Job Title: President And Chief Technical Officer Of A Small R&D Biotech Company
Type of Company: The mission of my company is to develop new medical devices such as artificial arteries, wound dressings or antibacterial sutures by using either cutting-edge technology or by modifying existing devices.
Education: BS, Biochemistry, UMass-Dartmouth
Previous Experience: After graduating from college, I worked in a basic research laboratory at a major Boston teaching hospital. While there, I began to work with various small companies and eventually helped to start a biotech research & development company. Not too long after, my wife and I started our own.
Job Tasks: My job is to oversee all of the operations of my company. But my duties can be broken down into 2 main areas: the business side and the science side.
On the business side, I'm responsible for bringing in the money to fund our research. I do this mostly by applying for grants and contracts, both to the federal government and private organizations. This takes lots of time and energy, and only 2 out of 10 applications will ever get funded, which makes the writing a challenge. Once we do get the grants, though, I'm responsible for doling them out and for using them to stake our operations: everything from paying our employees to paying our bills.
On the science side, my job is to develop new technologies that will benefit people who have diseases of the pancreas or heart. Our research is aimed at developing new devices that improve a patient's quality of life. Once we come up with an idea and determine the research that we'll have to perform, we do what are known as "proof-of-concept" studies. The data from these is then employed to write a contract or grant. And the money-raising cycle starts once more.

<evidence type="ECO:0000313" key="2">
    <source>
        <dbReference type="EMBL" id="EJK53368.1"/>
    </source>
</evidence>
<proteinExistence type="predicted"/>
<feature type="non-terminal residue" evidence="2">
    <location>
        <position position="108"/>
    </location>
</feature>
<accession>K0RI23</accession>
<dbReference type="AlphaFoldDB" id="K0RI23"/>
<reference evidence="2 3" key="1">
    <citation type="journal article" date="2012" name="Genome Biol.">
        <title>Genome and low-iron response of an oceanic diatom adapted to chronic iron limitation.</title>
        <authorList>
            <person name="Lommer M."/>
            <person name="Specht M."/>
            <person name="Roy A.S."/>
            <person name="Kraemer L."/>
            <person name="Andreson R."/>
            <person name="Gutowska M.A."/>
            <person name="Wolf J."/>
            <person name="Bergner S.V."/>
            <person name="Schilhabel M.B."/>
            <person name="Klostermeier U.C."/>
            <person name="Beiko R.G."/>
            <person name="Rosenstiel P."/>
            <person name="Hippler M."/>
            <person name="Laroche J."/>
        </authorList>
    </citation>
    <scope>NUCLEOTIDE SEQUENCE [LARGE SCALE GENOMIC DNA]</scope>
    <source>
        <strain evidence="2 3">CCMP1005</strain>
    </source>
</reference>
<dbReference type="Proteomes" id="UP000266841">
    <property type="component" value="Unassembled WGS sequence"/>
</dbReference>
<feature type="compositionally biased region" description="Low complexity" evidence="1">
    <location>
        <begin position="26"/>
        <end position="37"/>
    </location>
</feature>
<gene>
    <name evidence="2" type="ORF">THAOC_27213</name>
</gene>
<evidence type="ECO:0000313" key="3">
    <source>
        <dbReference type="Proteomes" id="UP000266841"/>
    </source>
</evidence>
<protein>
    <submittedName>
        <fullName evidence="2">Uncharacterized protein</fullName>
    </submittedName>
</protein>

Best and Worst Parts of the Job: The best part of my job is developing new materials and devices that may one day see generalized use. It's a rewarding feeling to know a thing we worked on here could save lives.
The worst part of my job is securing the funds we need to carry out research. This takes a lot of time and effort which I would rather be devoting to lab work.
Job Tips: My first piece of advice would be: make sure you want to be in the field. You can do this (or something very like it) with far less anxiety by working in a lab or shadowing a person in the field.
The second piece of advice would be to take as many business courses as possible. This will give you a huge advantage when you're looking at different aspects of the science field (e.g. management vs. working at the bench top).
These schools offer particularly quick info upon request, and we have written detailed profiles for each (click school names to see the profiles).
Request info from multiple schools, by clicking the Request Info links.
CSU Global Campus - FTFYF Programs
Liberty University provides a world-class education with a solid Christian foundation, equipping men and women with the values, knowledge, and skills essential for success in every aspect of life.
Syracuse University’s School of Information Studies (iSchool) - The Original Information School - is proud of its position as a leader in the field.
Founded in 1911, Southern Methodist University (SMU) is a nationally ranked private university with seven degree-granting schools.
About Boise State University
Boise State University is a highly respected, public, metropolitan research university offering lifelong learning.
Founded in 1766, Rutgers, The State University of New Jersey, is a leading national public research university and the state’s preeminent, comprehensive public institution of higher learning.
Earn your graduate degree online with Northcentral University.
The Secret to Getting Ahead is Getting Started
Study online with California University of Pennsylvania.
San Joaquin Valley College - A Private Junior College.
The inside stories from people actually working in the field.
Click a story title to show the story, and click the title again to hide it.
Career Stories are concise, real-world career overviews written by people relating their personal career experiences and wisdom. They provide invaluable insights and mentoring advice to students and career changers.
Most stories include:
Please also see our detailed information about Chief Executives, including: